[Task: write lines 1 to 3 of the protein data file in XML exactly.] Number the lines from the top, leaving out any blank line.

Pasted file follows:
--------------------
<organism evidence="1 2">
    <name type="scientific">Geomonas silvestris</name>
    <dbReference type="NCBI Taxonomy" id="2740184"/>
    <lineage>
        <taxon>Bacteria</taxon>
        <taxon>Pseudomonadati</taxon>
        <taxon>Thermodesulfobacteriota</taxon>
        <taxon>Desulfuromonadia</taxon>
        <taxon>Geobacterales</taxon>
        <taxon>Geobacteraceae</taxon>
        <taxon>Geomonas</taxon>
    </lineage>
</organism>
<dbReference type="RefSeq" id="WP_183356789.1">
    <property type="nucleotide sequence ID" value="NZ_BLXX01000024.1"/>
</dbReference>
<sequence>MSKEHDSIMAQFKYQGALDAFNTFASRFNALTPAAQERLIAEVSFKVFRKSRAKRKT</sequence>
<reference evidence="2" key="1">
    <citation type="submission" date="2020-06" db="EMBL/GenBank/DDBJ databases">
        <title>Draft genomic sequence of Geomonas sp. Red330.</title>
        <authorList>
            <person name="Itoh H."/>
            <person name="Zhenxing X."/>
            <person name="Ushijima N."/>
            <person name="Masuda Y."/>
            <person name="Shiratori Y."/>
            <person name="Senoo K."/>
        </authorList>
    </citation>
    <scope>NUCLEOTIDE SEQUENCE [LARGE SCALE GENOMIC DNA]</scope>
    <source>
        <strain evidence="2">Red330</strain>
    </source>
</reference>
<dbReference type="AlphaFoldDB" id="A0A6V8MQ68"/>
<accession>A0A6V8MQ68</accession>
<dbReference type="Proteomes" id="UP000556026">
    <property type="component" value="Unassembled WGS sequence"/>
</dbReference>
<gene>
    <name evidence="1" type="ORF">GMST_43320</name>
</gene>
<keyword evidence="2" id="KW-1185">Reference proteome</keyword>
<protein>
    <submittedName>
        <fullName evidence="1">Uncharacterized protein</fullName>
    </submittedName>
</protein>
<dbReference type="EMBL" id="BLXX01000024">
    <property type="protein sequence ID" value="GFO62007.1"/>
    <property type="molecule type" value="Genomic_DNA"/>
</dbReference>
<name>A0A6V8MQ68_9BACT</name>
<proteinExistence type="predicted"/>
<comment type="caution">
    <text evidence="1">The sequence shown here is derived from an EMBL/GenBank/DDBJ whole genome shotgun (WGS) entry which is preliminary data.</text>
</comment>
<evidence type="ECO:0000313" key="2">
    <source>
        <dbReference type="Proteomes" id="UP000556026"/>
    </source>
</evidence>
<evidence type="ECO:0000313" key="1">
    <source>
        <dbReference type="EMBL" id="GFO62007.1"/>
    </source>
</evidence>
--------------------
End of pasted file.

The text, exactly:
<organism evidence="1 2">
    <name type="scientific">Geomonas silvestris</name>
    <dbReference type="NCBI Taxonomy" id="2740184"/>